Cookbook, the greengrocer on Echo Park Avenue that just opened Tuesday, harbors big ambitions in its 500 square-foot space. To find it, don't look for any LCD displays or flashing lights. Instead, mint plants hang from I-beams in each of the storefront windows. And eventually, when Cookbook's owners, Marta Teegen and Robert Stelzner, install window awnings, the reclaimed Douglas fir produce boxes will displayed out on the sidewalk just as you'd expect from any friendly greengrocer. “I've wanted to do some variety of this, and from living in the neighborhood we knew there was a need,” Teegen explains. “With this space, a greengrocer was absolutely possible.” The store is open daily from 8 a.m. until 8 p.m.
Simplicity, along with a vintage 1968 framed poster by the Parisian radical collective Atelier Populaire, speaks volumes about Cookbook's mission: quality over quantity, honesty over hype, neighborliness over expansionism. These values might sound overly sincere, but it's hard to pick a fight — aside from the ongoing Echo Park gentrification debates — when a local shop stocks Café Fanny granola, Heirloom-LA (yes, these guys seem to be everywhere around town), Dr. Bob's ice creams, new-to-L.A. Sightglass Coffee from San Francisco, Strauss Dairy products, Creminelli salalmi, and Mill Road Orchard eggs. Other dry goods include PG Tips, an assortment of jams, Morning Glory Confections brittle, handcrafted pastas, and La Bella San Marzano tomatoes. There's also bags of King Arthur Flour and salt for basic needs. Produce is a greatest-hits type assortment from sustainable, mostly organic farms: Tutti Frutti, McGrath, Weiser, Mud Creek, Kenter Canyon, etc.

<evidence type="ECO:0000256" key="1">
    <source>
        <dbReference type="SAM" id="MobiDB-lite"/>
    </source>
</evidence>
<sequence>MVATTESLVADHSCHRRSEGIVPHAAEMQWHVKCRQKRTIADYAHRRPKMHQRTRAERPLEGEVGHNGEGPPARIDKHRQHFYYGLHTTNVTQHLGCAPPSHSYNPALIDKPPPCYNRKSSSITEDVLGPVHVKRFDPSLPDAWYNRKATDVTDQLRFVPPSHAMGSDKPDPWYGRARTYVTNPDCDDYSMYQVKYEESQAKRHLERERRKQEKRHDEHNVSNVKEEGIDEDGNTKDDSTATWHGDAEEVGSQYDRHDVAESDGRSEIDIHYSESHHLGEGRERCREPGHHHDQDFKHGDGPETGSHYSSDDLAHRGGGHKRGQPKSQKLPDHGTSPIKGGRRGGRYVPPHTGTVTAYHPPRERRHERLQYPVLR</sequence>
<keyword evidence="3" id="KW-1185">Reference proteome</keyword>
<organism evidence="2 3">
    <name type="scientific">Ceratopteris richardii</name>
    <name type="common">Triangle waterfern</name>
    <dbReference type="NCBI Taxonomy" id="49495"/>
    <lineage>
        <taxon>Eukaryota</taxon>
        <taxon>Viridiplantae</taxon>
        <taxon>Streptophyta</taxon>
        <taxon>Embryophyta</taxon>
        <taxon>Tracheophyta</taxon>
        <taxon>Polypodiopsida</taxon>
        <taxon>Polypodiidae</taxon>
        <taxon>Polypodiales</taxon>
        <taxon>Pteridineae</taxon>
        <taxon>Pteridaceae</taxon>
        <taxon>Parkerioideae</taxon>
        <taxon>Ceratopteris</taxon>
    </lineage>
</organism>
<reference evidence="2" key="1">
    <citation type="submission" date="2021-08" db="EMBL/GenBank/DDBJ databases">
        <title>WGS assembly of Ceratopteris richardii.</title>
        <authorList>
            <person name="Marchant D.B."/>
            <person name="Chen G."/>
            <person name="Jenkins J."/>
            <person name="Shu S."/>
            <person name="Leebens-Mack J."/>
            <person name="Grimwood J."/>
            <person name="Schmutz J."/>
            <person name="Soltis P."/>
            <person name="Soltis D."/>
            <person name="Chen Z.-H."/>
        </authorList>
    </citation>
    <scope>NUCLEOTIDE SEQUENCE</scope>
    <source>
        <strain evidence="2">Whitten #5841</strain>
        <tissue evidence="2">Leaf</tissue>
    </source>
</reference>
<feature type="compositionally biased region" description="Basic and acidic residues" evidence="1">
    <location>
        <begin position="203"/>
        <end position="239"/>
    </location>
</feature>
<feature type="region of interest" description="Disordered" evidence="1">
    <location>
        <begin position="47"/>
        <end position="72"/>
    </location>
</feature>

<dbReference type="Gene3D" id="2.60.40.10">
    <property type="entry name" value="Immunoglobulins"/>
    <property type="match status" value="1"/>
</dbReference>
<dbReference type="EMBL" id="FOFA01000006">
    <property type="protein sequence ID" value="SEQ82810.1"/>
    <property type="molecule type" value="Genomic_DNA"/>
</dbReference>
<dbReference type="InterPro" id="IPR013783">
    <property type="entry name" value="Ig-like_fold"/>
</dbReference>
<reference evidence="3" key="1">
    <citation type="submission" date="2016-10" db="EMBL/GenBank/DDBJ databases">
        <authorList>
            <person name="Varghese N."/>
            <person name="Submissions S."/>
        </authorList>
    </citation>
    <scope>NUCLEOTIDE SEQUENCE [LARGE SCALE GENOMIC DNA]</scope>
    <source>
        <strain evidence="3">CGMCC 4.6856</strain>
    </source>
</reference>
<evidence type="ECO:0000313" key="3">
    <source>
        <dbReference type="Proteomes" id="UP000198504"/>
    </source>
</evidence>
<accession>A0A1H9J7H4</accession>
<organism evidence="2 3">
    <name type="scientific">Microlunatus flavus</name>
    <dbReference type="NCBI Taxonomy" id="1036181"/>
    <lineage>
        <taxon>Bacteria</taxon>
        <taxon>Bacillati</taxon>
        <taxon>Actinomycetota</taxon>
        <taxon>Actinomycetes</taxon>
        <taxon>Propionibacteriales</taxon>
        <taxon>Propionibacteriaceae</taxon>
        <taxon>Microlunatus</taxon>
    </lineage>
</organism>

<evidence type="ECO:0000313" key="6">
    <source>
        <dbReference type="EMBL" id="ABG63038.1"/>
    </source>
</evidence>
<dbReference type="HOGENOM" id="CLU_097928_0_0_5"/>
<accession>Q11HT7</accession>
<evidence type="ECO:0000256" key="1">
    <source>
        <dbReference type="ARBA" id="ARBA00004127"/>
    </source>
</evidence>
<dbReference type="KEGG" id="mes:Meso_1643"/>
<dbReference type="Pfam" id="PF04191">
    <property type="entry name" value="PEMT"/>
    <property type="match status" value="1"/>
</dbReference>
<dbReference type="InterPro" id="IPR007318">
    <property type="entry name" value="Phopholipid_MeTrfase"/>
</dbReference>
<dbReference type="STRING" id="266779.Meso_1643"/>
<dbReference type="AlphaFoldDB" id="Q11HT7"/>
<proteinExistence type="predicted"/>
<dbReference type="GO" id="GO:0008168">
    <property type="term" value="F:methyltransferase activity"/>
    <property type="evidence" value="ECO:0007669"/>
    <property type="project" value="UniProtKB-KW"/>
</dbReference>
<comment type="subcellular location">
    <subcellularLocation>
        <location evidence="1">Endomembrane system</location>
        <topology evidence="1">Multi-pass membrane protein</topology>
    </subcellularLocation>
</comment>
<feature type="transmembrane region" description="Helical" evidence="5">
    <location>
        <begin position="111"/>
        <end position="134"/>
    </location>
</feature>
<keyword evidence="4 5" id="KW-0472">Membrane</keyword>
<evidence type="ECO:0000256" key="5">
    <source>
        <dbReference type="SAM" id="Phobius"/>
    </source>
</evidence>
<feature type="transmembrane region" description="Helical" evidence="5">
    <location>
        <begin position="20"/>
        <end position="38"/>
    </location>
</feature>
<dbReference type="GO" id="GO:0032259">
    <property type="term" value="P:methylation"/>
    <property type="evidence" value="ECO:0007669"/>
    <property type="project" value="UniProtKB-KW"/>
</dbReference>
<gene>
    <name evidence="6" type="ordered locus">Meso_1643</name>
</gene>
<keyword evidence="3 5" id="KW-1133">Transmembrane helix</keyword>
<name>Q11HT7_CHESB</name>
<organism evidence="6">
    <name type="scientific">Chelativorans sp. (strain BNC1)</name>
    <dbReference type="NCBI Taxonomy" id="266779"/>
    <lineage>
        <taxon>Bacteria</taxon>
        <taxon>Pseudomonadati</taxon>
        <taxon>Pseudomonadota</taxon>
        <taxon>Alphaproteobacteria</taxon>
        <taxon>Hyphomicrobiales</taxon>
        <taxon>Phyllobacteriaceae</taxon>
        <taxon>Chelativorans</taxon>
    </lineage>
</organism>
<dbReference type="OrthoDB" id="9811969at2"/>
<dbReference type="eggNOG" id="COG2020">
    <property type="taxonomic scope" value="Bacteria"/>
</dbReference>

The deli case contains freshly made sandwiches by Heirloom-LA, as well as prepared food-by-the-pound that will change on a weekly basis based on different cookbooks (hence the shop's name). This week it's
Teegen's Homegrown Moro East by Sam and Sam Clark, along with some recipes of choice by Heirloom-LA., such as artichokes braised with mushrooms, lima bean salad, garganelli salad, and a lovely sweet-and-sour inflected Syrian fattoush served with thick flatbread pieces. Sightglass's Blue Moon blend is the hot coffee house option served in French presses, and fresh mint tea is available. (Ethiopian, Sumatran, and Brazilian decaf beans are sold on the retail shelves.)
Teegen's background as a master gardener and chef informs both the store's carefully selected inventory and future plans. She hopes to add gardening and cooking courses to Cookbook's agenda, although without a kitchen she'll have to use another space. Food history and still life painting classes are a possibility, too. But in the meantime, “we need to get settled in here,” Teegen says.
While Teegen tells us she and Stelzner try to cover as many food categories as possible, Cookbook's modest space means they can't go for a comprehensive approach. Which is fine by her, since Teegen doesn't care for overly busy store shelves packed with oils and vinegars. This former art gallery space is now being curated in a different way. “I just want to know, what are the two best?” Cookbook already excels at this type of editing.
Cookbook: 1549 Echo Park Ave., Echo Park; (213) 250-1900.
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